When Portland General Electric (PGE) announced last May that it would develop a master plan for its waterfront property — in conjunction with a similar master planning process conducted by the City of West Linn — the hope was to share some ideas with the City by the end of the year.
The timing didn't quite work out that way, but PGE nonetheless made significant progress in its plan and will appear at a February City Council meeting to provide more details on its findings.
PGE owns much of the property along the waterfront, and thus serves as a key player in the City's effort to reinvigorate the area.
"It's a pretty massive site, and we are looking at all possible options," PGE spokesperson Andrea Platt said. "There are lots of complexities, lots to consider as far as keeping the (T.W. Sullivan) power plant operational, meeting the community's vision and so forth."
The City has long hoped to spur economic and recreational redevelopment along its riverfront, and its most recent planning project — referred to as West Linn's Waterfront — began in 2016. A prior concept plan for the area was approved in 2014, but scrapped when new councilors said they didn't support it.
For PGE, the decision to get involved was driven by a notable change on its property: the closure of the West Linn Paper mill in late 2017. PGE owns the mill property, which is among the nine parcels totaling around 145 acres that the company owns along the river. PGE has no plans of halting operations at the power plant any time soon, so any redevelopment work can't interfere with that. In recent months, Platt said PGE has reached out to the City regarding possible zoning changes at other riverfront properties.
"The site is zoned industrial, and that is part of the challenge because redevelopment outside of industrial (use) would be dependent on zoning changes," Platt said.
PGE wasn't ready to share specifics on its plans at this time, and consultant John Morgan — who has been West Linn's point person on the waterfront project — said the City's land use plans have mostly been on hold while it waits for PGE.
"They requested last June for us to hold off until they got their positions put together on things," Morgan said. "So we understand that not only have they completed their due diligence work, but they also have put together some development proposals, which we have not yet seen. So we're anxious to see those things."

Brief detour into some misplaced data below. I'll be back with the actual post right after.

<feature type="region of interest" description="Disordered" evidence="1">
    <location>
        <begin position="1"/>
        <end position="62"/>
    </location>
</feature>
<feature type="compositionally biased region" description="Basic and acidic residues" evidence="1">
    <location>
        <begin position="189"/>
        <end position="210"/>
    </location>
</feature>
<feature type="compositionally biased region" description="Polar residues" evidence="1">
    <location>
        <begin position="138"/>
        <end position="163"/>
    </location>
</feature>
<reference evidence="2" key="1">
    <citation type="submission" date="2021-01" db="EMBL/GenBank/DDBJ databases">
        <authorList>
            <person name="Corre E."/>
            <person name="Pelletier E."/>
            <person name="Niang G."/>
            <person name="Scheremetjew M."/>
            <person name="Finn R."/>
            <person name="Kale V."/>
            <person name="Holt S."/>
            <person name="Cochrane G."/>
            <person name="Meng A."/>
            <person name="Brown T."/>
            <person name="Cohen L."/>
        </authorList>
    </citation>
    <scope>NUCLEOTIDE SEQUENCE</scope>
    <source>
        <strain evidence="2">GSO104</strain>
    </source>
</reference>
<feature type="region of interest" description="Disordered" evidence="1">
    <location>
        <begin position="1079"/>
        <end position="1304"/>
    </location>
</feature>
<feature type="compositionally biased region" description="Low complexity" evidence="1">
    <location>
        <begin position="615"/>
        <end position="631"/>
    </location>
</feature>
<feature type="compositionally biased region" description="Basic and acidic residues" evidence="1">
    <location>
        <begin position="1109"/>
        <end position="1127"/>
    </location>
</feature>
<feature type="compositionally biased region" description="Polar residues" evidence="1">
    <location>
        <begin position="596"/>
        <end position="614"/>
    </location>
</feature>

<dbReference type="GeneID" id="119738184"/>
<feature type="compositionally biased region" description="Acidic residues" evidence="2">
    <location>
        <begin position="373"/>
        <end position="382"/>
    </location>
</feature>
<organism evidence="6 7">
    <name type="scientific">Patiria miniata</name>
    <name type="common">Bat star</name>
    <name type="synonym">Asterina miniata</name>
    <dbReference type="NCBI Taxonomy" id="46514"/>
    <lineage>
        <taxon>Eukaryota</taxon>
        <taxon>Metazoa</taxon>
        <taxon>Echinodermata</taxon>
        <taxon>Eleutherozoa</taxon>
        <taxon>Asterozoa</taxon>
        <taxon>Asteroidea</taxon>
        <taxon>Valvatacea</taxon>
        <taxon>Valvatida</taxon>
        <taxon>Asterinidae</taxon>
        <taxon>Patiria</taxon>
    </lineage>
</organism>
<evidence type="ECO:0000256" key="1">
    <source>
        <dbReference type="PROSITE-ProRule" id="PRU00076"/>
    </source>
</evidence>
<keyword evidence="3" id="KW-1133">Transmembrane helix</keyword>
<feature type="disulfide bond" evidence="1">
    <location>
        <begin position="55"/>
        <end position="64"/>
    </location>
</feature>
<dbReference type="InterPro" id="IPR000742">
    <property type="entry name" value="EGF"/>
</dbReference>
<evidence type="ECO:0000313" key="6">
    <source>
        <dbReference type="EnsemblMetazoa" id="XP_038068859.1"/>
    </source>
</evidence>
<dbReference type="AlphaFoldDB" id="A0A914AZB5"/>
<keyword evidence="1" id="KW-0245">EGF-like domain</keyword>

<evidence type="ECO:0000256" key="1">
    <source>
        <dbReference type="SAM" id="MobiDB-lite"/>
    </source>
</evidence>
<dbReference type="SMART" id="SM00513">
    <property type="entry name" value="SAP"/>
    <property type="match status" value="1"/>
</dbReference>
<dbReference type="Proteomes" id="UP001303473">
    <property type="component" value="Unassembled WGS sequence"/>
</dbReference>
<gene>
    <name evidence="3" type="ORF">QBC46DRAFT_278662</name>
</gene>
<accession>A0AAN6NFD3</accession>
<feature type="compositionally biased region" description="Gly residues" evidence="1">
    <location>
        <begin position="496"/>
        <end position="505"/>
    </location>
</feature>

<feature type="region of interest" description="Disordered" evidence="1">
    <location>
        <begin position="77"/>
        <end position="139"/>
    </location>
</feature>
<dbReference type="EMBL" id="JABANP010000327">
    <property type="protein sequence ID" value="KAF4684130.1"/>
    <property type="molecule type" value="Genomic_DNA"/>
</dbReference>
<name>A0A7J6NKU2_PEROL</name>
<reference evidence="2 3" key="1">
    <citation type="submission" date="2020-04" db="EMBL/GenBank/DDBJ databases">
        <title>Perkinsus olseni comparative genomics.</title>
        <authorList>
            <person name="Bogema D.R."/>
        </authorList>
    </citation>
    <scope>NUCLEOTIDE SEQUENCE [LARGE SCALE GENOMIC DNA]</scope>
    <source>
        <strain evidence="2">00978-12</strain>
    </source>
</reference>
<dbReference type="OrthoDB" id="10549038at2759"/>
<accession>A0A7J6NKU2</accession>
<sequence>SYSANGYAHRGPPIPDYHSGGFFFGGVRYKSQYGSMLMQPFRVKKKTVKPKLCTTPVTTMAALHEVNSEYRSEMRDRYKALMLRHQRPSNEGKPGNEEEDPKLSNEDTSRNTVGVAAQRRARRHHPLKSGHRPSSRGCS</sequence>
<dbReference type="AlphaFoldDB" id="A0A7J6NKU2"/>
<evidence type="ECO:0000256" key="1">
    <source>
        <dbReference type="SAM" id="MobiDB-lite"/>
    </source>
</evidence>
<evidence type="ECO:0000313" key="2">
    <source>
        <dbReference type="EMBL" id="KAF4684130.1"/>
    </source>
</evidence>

In the meantime, the City devised a transportation plan for the redevelopment sector.
"(It's) pretty significant, especially as things need to be completely redesigned at the base of the Arch Bridge," Morgan said. "We've worked through a lot of options for that and come up with a preferred option ... That has been forwarded to ODOT (the Oregon Department of Transportation) for approval, and the tentative indication is they don't see any problems."
Staff will present that preferred transportation design to the City Council during a work session Feb. 4, according to Morgan. If the council expresses general approval of the design, the City will seek formal approval from ODOT.
"And that will take us a long way along in terms of what we need to do to get the waterfront going," Morgan said. "At that point we can start doing a more detailed design, cost estimates and really get to work trying to get the funding for those (transportation) improvements."
Morgan added the City and PGE plan to continue working together and ultimately merge their plans for the area into one.
"They're going to put some ideas on the table, but it will go in the context of our work to continue a citizens engagement process and work this through to some conclusion," Morgan said. "We'll work from their ideas ... but that doesn't mean other decisions won't be made down the road.
"One process in cooperation with PGE is the intent."
Quality local journalism takes time and money, which comes, in part, from paying readers. If you enjoy articles like this one, please consider supporting us.
(It costs just a few cents a day.)